• Just as one’s queerness may give one more useful insights on some magical or spiritual matters, are there likewise blind spots that one’s queerness may cause, and how can one address those usefully from a queer perspective?
  • Are there historical precedents or particularly interesting figures in relation to queerness within one’s magical or spiritual tradition?
  • Are there any useful practices or texts from the past (e.g. the Greek Magical Papyri; mythological tales featuring queer figures; established traditions with queer themes; historical figures who were known to be what we understand as queer; etc.) which can be used today, usefully adapted, or mined for insights for use in the very different contexts of the modern world?
  • What are some magical methods or procedures that one might use to creatively deal with what are viewed as queer-specific issues, like homophobia, transphobia, etc., safer sex practices and education, forming and interacting with the LGBTQ communities, legal and political activism, LGBTQ rights and equality struggles, etc.?
  • Are there “pop cultural” and “multi-media” magical techniques (see Taylor Ellwood’s various publications for further ideas/information!) or practices that can be employed in interesting ways for queer folks? Ideas may include:
    1. use of personals websites/Craigslist for spell casting or divination
    2. drag performances as aspecting/invocation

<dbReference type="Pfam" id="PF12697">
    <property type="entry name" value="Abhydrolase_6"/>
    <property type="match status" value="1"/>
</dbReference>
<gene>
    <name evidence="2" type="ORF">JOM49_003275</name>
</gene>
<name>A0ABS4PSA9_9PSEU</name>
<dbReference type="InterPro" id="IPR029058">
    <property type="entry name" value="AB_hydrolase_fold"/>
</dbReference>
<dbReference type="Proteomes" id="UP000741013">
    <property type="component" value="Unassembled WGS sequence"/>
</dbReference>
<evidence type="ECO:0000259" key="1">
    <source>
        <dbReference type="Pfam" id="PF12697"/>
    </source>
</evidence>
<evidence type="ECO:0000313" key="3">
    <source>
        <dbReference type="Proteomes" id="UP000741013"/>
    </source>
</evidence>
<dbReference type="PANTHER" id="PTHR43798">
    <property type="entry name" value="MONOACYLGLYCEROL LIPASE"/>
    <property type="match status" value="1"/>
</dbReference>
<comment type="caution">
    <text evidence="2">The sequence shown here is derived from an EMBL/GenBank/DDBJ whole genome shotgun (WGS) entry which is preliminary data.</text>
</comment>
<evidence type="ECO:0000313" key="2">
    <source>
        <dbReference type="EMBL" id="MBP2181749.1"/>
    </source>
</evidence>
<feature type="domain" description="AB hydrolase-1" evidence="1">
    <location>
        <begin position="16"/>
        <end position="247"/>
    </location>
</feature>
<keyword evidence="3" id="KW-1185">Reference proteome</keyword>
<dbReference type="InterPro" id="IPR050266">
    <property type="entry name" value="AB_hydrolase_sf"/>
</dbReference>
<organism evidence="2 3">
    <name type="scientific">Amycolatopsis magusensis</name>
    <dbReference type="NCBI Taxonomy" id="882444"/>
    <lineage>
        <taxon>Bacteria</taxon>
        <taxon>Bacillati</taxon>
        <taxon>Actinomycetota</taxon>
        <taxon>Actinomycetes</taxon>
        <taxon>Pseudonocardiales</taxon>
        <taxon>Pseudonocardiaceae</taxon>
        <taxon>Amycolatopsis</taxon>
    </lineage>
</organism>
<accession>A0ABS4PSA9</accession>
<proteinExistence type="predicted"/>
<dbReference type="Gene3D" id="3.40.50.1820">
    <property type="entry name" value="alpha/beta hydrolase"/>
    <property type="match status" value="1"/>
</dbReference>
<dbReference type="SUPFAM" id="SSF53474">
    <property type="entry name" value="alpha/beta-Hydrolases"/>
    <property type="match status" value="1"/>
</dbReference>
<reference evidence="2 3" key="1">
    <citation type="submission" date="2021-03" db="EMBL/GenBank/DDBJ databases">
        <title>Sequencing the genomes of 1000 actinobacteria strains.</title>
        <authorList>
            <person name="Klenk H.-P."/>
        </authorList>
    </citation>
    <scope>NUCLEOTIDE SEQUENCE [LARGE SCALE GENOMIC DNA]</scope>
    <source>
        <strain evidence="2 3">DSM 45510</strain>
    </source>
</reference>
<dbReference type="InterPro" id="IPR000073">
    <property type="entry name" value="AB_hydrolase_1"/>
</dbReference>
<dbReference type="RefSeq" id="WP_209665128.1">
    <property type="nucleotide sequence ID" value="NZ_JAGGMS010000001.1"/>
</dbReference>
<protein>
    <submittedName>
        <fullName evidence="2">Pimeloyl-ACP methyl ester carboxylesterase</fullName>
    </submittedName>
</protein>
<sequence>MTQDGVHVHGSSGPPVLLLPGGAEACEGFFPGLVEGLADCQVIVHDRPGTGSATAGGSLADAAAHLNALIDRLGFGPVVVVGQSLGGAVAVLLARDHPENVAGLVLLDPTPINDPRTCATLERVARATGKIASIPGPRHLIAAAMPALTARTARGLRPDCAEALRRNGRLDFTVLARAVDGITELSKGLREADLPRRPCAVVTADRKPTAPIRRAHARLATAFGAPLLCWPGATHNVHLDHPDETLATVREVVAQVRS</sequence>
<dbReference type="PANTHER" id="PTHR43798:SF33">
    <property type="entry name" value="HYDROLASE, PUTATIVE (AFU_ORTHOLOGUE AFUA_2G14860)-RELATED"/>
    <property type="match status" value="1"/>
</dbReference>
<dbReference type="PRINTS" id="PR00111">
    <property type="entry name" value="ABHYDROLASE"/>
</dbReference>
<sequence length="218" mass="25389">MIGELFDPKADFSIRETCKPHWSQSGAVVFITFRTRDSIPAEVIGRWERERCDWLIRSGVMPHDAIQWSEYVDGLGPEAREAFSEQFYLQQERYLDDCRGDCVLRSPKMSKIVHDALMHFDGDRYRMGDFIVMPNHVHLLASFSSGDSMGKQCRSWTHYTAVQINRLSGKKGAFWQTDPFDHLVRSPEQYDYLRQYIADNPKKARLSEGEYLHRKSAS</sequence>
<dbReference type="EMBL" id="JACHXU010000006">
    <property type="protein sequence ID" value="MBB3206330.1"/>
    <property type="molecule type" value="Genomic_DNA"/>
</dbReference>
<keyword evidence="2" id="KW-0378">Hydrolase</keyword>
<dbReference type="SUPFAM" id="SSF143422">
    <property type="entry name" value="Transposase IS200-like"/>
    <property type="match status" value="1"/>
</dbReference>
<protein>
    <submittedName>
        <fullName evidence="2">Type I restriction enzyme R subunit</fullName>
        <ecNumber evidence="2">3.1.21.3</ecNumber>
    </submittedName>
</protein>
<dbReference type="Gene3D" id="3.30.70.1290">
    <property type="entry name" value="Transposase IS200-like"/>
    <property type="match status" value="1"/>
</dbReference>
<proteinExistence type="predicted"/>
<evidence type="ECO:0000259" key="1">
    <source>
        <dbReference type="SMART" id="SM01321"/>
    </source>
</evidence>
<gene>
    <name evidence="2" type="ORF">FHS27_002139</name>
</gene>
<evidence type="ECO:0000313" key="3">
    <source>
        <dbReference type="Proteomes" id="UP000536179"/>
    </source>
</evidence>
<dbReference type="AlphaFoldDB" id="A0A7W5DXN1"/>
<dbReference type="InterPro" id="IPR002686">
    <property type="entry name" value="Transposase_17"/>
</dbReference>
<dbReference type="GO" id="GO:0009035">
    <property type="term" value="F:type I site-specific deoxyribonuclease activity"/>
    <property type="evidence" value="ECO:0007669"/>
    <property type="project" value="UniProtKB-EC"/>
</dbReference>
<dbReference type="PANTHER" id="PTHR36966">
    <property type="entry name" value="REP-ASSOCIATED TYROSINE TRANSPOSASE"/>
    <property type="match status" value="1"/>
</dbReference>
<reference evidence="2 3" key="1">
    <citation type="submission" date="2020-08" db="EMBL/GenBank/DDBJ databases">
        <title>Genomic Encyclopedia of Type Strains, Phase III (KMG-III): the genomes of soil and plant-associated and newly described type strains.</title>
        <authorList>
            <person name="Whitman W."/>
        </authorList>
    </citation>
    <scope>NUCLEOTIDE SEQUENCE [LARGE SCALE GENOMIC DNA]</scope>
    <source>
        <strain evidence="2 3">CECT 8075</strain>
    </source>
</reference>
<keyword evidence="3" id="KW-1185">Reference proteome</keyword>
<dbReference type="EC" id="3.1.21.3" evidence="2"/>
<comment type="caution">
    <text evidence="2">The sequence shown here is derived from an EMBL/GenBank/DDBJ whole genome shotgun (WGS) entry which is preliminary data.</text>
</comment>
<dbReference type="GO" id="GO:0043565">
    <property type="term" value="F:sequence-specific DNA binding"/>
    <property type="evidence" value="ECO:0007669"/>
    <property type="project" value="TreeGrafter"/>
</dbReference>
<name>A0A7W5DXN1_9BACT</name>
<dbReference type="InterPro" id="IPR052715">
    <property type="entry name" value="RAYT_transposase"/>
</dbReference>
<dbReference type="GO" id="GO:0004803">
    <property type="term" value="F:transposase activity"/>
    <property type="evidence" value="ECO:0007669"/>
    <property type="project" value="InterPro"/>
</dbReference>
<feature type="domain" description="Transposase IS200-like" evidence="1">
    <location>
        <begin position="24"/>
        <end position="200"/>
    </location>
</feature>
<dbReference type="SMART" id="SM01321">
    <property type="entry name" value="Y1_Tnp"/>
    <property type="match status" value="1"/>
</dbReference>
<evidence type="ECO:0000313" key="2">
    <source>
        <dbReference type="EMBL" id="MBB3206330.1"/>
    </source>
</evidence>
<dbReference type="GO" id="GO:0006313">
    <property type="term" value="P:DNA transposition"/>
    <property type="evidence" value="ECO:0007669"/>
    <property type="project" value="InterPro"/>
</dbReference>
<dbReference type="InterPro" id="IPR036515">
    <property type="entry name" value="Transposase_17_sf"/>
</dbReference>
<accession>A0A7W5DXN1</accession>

3. uses of cruising and the entire bar/club scene for ritual work (which can be rather edgy, and not always in a good way, but nonetheless it’s a possibility)
    4. using queer-themed literature and films as bibliomancy or interactive ritual texts and/or sacred drama (on the latter, think The Rocky Horror Picture Show as ritual/ liturgy, but with other possibilities for the film that is the subject of the interaction)
    5. use of historical figures (e.g. Harvey Milk, Oscar Wilde, Gertrude Stein), living personalities (e.g. RuPaul, Ellen DeGeneres, Elton John), or characters (e.g. Valerie from V for Vendetta, Sterling [Patrick Stewart] from Jeffrey, Ennis del Mar and Jack Twist from Brokeback Mountain, etc.) as archetypes or spirits, deity-forms, egregores, etc. for queer magical/ spiritual work

    and so forth.

  • What are the challenges that can be encountered with the interactions of LGBTQ people and non-queer folks in magical/ spiritual communities, and (most importantly) how can they be overcome creatively? What are the challenges that can be encountered with having interaction with a non-magical/ non-spiritual person in one’s personal life as a lover/ partner/ relationship, and (most importantly) how can they be overcome creatively? (By “overcome creatively,” what is meant is anything non-manipulative, non-triumphalistic, and non-resentful that can be done to address and/or alleviate the issues in a situation — which is to say, specific actions, not adoption of attitudes or viewpoints that run the gamut of “try to be open-minded, understanding, and compassionate; deal with people on an individual and context-specific basis,” etc., as the main resolution offered. These should be things that are tried and tested, not theoretical matters. In this type of essay, of course personal experience and sharing of stories are necessary, but if the one you’re considering does not meet all of the above criteria, it will most likely not be considered for inclusion in this anthology.)